TEMPORAL VARIATION IN ACUTE AORTIC DISEASES: ONLY A RANDOM PHENOMENON?
Roberto Manfredini, M.D., University of Ferrara, Italy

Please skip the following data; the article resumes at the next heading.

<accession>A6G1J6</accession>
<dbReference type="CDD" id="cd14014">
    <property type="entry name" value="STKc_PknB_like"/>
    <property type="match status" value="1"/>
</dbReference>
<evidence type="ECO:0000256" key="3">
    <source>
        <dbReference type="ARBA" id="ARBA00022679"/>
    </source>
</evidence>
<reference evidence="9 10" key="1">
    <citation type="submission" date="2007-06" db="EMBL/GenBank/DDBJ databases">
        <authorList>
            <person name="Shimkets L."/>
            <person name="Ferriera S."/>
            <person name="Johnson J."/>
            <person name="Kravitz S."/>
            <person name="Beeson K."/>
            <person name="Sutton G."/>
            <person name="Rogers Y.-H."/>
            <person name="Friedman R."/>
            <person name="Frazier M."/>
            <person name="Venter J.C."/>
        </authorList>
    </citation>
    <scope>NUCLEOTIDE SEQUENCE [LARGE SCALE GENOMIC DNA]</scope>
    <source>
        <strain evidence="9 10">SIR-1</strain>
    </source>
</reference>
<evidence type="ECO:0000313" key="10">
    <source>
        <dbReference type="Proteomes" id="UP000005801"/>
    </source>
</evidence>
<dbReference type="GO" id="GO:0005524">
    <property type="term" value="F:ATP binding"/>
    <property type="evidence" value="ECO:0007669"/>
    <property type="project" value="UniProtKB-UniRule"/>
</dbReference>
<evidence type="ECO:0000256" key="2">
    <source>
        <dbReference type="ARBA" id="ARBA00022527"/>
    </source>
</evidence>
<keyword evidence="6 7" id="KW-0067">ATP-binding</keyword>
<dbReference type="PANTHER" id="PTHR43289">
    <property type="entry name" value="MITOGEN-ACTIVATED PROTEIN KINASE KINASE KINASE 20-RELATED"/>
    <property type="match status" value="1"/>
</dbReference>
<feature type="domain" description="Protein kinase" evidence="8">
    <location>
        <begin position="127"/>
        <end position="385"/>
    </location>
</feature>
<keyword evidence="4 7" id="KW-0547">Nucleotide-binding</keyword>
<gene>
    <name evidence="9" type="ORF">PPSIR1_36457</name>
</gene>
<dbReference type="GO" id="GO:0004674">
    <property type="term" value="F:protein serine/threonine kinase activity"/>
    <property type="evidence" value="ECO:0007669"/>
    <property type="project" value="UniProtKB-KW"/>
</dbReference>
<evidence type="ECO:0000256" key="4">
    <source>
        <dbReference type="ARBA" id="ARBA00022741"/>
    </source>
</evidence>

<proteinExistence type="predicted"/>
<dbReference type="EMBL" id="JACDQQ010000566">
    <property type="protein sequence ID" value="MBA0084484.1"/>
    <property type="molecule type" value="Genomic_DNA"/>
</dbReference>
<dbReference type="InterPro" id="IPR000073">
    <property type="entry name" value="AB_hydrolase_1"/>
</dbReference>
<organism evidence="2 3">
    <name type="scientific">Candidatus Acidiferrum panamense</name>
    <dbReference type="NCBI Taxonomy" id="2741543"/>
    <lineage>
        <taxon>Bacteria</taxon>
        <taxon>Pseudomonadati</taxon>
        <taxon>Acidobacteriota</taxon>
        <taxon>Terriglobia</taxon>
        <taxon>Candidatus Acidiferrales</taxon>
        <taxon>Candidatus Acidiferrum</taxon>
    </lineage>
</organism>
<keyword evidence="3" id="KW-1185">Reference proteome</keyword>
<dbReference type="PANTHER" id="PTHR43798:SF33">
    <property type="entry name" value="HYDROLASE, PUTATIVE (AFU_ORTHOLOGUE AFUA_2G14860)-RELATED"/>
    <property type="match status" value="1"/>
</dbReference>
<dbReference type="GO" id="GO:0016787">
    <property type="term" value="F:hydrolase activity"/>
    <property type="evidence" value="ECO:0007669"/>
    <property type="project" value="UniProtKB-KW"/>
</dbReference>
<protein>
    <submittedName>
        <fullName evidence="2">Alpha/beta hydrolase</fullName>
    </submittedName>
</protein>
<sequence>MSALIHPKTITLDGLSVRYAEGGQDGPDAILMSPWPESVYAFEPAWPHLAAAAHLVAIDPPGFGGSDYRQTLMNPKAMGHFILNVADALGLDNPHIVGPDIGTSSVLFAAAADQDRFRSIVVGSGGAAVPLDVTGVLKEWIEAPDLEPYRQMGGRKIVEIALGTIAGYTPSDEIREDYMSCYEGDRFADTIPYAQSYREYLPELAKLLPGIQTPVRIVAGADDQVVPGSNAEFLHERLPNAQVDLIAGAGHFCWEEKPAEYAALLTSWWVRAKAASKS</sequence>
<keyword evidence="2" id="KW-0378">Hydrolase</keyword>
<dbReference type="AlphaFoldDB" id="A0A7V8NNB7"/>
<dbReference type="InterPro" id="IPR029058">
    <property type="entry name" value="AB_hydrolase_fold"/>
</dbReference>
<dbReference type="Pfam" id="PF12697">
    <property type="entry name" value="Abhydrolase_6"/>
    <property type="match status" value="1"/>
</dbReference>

Chronobiology is a branch of biomedical sciences devoted to the study of biological rhythms, that according to cycle length, are classified into: circadian (period of around 24 hours), ultradian (less than 24 hours), and infradian (more than 24 hours, e.g., days, weeks, months), and their interactions with bodily functions. The cardiovascular system is a suggestive example of such organization, since arterial blood pressure, heart rate, vascular tone, coagulation/fibrinolysis, exhibit rhythmic changes. Chronoepidemiology deals with the interaction between biological rhythms and onset of different diseases, and many studies have yielded rhythmic variations in the occurrence of myocardial infarction, stroke, and pulmonary embolism. Acute aortic rupture or dissection (AARD) represent life-threatening conditions characterized by high mortality, and many studies have explored the possible existence of rhythmic patterns as well. A recent meta-analysis from our group on the available literature, showed an evident and significant preference for occurrence of AARD during Winter months (particularly in December), on Monday, and during morning hours (6am – noon). These results, strengthened by their uniformity in different countries, provide further confirmation that the temporal variation in acute aortic diseases does not simply reflect a random phenomenon. Many different pathogenetic mechanisms may explain the existence of a temporal variation in the onset of acute cardiovascular diseases. On one hand, a constellation of unfavourable factors, each of them probably not so harmful if taken alone, but reinforced by their contemporary presence, could trigger overt disease. On the other hand, the potential negative role of external or internal disruption of circadian clocks located in the peripheral organs, including cardiomyocytes, vascular smooth muscle cells and endothelial cells, could also play a role.